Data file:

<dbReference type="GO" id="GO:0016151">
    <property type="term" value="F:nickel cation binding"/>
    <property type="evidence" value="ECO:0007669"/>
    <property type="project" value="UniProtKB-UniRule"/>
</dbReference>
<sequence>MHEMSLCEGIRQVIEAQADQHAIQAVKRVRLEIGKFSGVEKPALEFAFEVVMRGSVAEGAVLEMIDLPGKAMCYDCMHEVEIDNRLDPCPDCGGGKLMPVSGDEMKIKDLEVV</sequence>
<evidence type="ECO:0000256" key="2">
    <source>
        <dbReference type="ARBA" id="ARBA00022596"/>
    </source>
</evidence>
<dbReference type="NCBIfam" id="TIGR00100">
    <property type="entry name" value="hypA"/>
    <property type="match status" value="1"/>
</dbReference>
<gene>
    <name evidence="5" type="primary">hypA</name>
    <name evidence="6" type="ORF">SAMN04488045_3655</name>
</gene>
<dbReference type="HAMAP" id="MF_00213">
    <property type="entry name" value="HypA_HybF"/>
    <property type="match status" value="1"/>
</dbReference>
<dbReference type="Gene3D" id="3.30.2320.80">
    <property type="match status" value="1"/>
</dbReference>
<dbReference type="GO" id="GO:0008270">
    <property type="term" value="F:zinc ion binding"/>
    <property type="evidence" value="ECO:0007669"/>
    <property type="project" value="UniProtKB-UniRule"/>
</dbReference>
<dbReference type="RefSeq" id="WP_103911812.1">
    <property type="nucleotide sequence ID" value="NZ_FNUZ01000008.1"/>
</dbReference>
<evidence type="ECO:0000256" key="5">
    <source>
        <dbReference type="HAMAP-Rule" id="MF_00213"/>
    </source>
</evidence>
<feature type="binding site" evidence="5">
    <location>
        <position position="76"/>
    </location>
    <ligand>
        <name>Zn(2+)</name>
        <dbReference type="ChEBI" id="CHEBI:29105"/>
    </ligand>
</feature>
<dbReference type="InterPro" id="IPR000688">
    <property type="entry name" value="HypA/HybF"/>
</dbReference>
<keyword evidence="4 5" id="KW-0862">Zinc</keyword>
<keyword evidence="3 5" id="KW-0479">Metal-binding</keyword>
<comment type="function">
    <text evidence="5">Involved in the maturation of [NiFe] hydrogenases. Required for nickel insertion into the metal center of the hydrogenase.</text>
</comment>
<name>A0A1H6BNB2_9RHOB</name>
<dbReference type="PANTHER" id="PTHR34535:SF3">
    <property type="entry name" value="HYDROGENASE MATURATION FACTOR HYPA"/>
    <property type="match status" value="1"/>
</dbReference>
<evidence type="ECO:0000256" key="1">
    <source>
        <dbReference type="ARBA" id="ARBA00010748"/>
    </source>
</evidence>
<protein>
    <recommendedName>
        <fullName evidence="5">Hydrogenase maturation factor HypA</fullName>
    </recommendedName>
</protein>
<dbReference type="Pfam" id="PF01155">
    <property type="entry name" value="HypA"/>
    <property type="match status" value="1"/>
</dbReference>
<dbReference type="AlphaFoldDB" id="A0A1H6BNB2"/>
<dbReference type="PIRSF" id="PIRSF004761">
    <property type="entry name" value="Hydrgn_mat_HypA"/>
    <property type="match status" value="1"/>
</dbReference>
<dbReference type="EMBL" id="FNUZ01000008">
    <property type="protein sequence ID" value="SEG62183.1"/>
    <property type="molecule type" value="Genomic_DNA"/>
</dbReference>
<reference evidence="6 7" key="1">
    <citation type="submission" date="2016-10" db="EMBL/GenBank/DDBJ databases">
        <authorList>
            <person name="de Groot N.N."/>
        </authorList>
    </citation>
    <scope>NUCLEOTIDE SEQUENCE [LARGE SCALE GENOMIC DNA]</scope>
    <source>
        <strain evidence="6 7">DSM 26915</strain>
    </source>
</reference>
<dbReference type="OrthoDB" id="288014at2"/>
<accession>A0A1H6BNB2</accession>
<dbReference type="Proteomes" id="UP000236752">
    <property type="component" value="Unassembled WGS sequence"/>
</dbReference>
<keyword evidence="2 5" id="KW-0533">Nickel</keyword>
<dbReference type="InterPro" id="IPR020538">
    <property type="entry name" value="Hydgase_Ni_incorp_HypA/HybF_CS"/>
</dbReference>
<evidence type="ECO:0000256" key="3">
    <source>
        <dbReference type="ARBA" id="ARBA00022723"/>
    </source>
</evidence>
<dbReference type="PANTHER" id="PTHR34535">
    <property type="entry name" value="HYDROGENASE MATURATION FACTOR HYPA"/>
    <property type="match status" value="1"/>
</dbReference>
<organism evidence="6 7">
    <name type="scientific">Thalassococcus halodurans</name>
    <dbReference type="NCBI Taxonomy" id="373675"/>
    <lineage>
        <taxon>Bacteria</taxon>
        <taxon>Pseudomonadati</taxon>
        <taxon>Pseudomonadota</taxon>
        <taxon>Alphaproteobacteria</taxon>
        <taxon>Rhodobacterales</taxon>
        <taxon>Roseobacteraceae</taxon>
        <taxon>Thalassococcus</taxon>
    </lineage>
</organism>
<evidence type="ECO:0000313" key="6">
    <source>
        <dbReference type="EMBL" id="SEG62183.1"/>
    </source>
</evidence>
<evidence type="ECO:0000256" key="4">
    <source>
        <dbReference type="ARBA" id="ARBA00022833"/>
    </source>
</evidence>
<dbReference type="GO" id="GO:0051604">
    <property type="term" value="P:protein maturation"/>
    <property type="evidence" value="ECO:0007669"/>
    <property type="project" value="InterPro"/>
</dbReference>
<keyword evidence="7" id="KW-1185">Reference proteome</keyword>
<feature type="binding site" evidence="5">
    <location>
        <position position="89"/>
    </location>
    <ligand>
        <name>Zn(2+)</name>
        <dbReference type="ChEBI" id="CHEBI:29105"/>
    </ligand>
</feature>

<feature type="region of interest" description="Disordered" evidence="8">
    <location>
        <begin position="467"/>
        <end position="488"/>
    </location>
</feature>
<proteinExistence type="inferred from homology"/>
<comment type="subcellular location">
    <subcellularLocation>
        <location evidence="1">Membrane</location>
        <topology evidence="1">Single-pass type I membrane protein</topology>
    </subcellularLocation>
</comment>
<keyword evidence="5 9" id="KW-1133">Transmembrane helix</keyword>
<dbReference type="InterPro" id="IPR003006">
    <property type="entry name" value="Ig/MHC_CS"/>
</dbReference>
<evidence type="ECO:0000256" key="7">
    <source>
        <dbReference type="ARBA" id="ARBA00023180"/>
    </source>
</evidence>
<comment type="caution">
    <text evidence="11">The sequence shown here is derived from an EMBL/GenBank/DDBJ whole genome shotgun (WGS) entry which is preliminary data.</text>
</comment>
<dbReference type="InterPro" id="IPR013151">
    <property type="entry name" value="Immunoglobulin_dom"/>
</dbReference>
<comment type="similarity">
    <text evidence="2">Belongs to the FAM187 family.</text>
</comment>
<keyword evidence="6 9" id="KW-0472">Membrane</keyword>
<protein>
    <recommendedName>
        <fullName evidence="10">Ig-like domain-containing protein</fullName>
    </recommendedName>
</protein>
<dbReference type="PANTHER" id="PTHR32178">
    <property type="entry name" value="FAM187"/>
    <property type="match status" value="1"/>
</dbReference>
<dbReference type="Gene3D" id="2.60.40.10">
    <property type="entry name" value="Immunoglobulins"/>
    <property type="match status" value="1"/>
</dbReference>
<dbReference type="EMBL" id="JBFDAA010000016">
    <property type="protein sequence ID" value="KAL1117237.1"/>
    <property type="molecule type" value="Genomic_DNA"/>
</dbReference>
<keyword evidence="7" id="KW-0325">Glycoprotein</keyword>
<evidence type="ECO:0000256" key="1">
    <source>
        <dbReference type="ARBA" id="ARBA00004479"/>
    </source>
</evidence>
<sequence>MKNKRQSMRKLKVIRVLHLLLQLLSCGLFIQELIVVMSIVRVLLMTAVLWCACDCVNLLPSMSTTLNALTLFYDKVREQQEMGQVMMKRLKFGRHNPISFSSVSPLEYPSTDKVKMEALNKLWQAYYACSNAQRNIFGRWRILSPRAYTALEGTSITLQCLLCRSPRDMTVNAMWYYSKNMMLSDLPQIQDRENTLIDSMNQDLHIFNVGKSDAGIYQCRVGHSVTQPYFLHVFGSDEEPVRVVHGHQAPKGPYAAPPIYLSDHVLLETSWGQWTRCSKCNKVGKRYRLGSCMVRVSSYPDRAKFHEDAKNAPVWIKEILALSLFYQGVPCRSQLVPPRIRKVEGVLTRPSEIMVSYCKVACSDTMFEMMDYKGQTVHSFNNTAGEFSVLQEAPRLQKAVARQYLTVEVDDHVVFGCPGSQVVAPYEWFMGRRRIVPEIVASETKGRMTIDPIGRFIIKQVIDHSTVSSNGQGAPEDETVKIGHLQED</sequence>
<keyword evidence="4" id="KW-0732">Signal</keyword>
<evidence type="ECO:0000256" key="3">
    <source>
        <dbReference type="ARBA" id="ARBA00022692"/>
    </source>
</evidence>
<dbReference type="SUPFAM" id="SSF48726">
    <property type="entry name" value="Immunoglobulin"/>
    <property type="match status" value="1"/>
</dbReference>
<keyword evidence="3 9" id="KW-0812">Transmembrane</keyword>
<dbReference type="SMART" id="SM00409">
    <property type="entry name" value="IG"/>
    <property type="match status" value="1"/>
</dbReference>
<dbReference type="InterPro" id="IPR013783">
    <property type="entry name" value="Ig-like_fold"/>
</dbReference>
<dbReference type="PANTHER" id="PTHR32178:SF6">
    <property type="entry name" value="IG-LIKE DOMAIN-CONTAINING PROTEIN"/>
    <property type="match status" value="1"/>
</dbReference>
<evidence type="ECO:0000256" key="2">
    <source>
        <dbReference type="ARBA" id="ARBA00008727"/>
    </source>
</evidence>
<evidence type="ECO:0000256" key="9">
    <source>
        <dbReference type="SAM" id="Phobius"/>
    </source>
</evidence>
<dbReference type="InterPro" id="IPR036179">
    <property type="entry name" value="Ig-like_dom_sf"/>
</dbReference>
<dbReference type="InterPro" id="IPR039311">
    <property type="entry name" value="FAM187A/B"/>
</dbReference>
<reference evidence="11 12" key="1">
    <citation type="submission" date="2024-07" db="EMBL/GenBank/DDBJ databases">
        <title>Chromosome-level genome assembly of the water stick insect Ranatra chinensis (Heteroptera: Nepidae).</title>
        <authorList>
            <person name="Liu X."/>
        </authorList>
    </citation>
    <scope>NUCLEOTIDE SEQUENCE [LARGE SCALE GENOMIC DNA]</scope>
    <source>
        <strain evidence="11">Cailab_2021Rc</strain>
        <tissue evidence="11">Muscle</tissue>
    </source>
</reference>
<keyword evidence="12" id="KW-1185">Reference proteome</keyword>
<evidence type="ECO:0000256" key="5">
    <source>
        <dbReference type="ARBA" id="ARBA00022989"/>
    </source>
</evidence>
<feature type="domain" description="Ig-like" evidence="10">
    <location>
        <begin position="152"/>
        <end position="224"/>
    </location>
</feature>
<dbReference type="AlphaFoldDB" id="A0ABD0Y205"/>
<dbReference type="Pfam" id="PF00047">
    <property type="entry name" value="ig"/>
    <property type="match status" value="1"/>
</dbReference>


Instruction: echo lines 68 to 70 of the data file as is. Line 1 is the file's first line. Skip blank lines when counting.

    <recommendedName>
        <fullName evidence="5">Hydrogenase maturation factor HypA</fullName>
    </recommendedName>